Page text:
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Please use this identifier to cite or link to this item: http://hdl.handle.net/1993/4137

Title: The Role of BNIP3 in Proliferation and Hypoxia-Induced Autophagy: Implications for Cancer Therapy
Authors: Azad, Meghan Brianne
Supervisor: Gibson, Spencer (Biochemistry and Medical Genetics)
Examining Committee: Murphy, Leigh (Biochemistry and Medical Genetics) Mowat, Michael (Biochemistry and Medical Genetics) Eisenstat, David (Human Anatomy & Cell Science) Hill, Richard (Ontario Cancer Institute / University of Toronto)
Graduation Date: October 2010
Keywords: hypoxia
cancer
autophagy
BNIP3
Issue Date: 10-Sep-2010
Citation: Azad MB, Chen Y, Henson ES, Cizeau J, McMillan-Ward E, Israels SJ, Gibson SB. Hypoxia induces autophagic cell death in apoptosis-competent cells through a mechanism involving BNIP3. Autophagy. 2008 Feb 16; 4(2):195-204.
Azad MB, Chen Y, Gibson SB. Regulation of autophagy by reactive oxygen species (ROS): implications for cancer progression and treatment. Antioxid Redox Signal. 2009 Apr; 11(4):777-90.
Abstract: INTRODUCTION: Autophagy is a regulated degradation pathway functioning in both cell survival and cell death. Its role in cancer is controversial since autophagy can be protective or destructive to tumor cells, depending on individual genetic signatures, stage of malignancy and treatment conditions. Hypoxia is a common feature of solid tumors, correlating with poor prognosis and chemoresistance. We have investigated autophagy in hypoxic cancer cells and examined the role of the hypoxia-inducible protein, BNIP3. METHODS: Multiple cancer cell lines were exposed to chronic hypoxia (<1% O2) in the presence or absence of specific inhibitors for autophagy and apoptosis. Cell death was measured by membrane permeability assay, and autophagy was assayed by GFP-LC3 distribution, LC3 processing, electron microscopy, and acidic vacuole formation. BNIP3 was over-expressed by transient transfection, stably induced in a tetracycline-regulated expression system, or knocked down using siRNA. Whole brain morphology, cell proliferation, and hypoxic response were additionally studied in a BNIP3-null mouse model. RESULTS: Autophagic cell death was detected in hypoxic cancer cells, occurring independent of apoptosis through a mechanism involving BNIP3. BNIP3 itself induced autophagic cell death, and loss of BNIP3 protected against hypoxia-induced autophagy and cell death. Loss of BNIP3 also resulted in differential growth and cell cycle progression in vitro, and increased brain cellularity in vivo compared to wild type controls. Potential mediators of resistance to BNIP3-induced cell death were identified using a novel model of BNIP3 resistance. CONCLUSIONS: Taken together, these results support the emerging theory that autophagy represents an alternative cell death pathway that could be targeted in hypoxic and/or apoptosis-resistant tumors. We have specifically identified BNIP3 as a potential target molecule in this pathway. Finally, we have identified a possibly novel role for BNIP3 in brain development and cell cycle regulation. These findings have important clinical applications given the potential for personalized cancer therapy based on individual tumor characteristics including autophagic capacity, hypoxic status, and BNIP3 activity.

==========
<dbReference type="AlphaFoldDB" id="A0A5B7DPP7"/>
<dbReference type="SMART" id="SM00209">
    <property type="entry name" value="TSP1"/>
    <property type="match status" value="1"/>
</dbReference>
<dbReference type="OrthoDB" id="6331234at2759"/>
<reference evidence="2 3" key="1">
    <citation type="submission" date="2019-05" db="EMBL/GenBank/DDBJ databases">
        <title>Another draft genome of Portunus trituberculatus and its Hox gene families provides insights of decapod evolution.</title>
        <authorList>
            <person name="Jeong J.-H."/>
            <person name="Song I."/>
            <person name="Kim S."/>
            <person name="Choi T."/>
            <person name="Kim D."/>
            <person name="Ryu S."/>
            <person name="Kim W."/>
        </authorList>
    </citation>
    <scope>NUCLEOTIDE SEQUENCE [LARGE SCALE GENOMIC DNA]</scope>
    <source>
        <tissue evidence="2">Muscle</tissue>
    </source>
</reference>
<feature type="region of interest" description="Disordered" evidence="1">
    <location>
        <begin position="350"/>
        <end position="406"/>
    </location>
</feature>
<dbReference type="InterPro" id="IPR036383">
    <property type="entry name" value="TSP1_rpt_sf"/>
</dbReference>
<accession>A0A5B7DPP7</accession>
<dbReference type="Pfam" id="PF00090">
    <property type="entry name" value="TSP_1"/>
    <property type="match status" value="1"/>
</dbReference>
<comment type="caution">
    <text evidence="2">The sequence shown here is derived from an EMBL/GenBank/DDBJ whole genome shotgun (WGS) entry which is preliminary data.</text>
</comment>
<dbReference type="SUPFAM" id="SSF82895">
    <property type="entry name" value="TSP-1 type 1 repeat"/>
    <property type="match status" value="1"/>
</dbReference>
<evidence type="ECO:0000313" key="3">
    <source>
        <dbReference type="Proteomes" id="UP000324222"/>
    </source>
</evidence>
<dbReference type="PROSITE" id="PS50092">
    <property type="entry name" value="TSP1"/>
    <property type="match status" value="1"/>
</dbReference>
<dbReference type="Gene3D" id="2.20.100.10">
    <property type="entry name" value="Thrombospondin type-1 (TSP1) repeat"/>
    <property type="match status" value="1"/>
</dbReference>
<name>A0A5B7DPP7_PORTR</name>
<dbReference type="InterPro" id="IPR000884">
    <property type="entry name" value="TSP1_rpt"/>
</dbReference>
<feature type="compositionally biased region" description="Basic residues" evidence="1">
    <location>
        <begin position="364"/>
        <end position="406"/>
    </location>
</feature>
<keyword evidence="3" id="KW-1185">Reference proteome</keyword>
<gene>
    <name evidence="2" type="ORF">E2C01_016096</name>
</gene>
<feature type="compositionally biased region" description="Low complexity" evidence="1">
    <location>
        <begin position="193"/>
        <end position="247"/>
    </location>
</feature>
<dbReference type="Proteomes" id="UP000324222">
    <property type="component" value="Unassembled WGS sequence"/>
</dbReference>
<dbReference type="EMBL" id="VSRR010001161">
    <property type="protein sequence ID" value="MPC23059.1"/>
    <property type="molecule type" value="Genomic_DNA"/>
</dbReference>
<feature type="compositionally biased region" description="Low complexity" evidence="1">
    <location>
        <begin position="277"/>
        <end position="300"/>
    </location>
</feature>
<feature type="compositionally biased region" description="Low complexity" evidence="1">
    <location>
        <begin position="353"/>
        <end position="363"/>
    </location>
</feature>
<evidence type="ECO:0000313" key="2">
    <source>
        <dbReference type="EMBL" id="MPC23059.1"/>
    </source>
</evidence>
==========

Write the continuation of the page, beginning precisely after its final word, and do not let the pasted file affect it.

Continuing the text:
URI: http://hdl.handle.net/1993/4137
Appears in Collection(s):FGS - Electronic Theses & Dissertations (Public)

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